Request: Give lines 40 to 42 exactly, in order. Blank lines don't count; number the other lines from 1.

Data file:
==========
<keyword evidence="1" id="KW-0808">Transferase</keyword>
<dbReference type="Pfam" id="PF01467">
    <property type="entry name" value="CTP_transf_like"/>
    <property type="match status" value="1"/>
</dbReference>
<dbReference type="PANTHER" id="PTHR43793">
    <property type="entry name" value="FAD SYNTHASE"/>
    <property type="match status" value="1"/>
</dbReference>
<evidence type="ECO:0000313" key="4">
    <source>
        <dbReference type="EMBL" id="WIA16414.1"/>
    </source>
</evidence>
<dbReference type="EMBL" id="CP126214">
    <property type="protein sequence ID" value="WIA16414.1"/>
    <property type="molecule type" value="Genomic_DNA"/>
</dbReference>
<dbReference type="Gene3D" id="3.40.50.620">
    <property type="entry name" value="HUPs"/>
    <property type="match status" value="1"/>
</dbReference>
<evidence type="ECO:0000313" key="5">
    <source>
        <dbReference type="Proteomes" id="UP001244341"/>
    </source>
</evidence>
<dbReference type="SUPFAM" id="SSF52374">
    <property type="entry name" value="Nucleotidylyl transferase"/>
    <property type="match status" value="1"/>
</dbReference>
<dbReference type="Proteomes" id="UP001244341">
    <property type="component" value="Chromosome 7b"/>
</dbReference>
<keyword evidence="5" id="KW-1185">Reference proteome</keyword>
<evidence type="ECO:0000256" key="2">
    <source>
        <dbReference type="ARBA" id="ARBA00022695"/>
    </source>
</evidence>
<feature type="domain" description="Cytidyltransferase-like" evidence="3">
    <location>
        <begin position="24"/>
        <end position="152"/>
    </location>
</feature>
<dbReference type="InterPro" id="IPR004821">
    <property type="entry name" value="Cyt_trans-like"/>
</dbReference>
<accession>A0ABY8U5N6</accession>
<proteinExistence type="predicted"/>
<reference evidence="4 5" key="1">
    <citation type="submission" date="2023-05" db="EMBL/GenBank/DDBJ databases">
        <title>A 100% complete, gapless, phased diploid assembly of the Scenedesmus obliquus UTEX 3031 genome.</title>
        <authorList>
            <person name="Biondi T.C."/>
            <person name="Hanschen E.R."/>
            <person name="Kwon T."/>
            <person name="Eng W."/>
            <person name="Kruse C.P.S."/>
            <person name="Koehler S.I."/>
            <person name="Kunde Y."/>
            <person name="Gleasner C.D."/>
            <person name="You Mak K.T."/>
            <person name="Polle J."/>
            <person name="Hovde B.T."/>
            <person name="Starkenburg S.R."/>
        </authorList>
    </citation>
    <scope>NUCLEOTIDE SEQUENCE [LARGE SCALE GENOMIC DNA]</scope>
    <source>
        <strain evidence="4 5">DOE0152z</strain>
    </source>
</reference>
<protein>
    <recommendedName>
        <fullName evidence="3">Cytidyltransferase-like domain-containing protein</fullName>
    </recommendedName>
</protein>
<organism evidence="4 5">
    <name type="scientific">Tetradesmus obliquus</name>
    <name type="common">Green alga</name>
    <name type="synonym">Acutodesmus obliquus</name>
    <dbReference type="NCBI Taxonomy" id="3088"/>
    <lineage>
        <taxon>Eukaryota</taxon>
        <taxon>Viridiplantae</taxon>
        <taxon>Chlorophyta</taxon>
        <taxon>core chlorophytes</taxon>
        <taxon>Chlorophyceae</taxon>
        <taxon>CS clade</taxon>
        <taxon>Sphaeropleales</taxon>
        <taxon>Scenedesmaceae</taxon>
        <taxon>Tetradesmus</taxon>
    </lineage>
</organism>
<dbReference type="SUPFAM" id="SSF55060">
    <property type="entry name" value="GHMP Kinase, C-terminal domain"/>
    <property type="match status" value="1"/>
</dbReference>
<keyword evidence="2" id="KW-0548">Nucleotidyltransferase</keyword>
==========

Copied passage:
</evidence>
<feature type="domain" description="Cytidyltransferase-like" evidence="3">
    <location>